Maike Sander: One fantastic area of progress has been the development of model systems we call organoids. These are mini-organs which we produce in the lab, grown from patients’ own stem cells. They serve as new models to study human disease processes. Organoids are becoming increasingly important for research and industry, but to fulfill their potential in practice, we have to learn to automate their production and scale up the process. The aim is to use high-throughput screening methods to determine the point at which disease deviates from health, and whether some active substance can step in right at that point and intercept the pathological process. To achieve this, we will need thousands of high-quality organoids at a time. That would represent an enormous step forward, but it will require that many disciplines must come together, particularly bioengineering and data science. I see an opportunity here that goes well beyond our ambitions at the Max Delbrück Center. The way forward is to expand and develop these opportunities across Berlin, through even closer collaborations.

The interview was conducted by Jutta Kramm and Jana Schlütter.


Prof. Maike Sander


Prof. Maike Sander is an internationally active stem cell and diabetes researcher. Since November 2022 she is heading the Max Delbrück Center for Molecular Medicine in the Helmholtz Association (Max Delbrück Center) in Berlin as Scientific Director.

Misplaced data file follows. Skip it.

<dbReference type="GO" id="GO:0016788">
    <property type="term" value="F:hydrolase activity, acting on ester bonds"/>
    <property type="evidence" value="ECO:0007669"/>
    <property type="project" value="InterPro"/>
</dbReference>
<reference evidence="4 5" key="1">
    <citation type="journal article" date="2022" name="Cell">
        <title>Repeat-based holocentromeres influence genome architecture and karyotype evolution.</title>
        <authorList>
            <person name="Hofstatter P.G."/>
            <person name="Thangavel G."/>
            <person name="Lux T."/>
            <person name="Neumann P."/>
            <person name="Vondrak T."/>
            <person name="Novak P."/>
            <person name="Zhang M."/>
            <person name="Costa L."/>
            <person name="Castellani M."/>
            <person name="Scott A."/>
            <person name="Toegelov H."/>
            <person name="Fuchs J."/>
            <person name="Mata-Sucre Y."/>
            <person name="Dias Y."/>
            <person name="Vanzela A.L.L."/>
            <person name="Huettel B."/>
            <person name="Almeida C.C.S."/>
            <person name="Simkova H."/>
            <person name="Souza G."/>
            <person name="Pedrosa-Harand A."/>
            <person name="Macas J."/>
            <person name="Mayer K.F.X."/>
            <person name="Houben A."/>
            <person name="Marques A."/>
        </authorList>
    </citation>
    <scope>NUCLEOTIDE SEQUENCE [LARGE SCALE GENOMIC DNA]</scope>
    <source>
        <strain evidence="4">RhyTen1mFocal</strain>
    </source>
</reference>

Maike Sander

Sander studied medicine at the University of Heidelberg and then spent more than 25 years conducting research in California. Most recently she served as director of the Pediatric Diabetes Research Center at the University of California in San Diego.

Sander became known for her groundbreaking diabetes research, particularly on insulin-producing beta cells, whose development and function she analyzes with her team. The researchers produce pancreatic islets from human pluripotent stem cells. These organoids mimic the natural microenvironment of beta cells in the Petri dish and allow detailed analyses. Regenerating beta cells or replacing them using human pluripotent stem cells could become a therapeutic approach for both forms of diabetes. “It is not yet clear how to transplant beta cells derived from stem cells into people and protect them from rejection in the body,” Sander emphasizes. “To find answers to these questions, science and industry must collaborate intensively.”

She is a recipient of the Juvenile Diabetes Research Foundation's Grodsky Award and the Alexander von Humboldt Foundation's Research Award. In 2022, she received the Albert Renold Award from the European Society for the Study of Diabetes (EASD).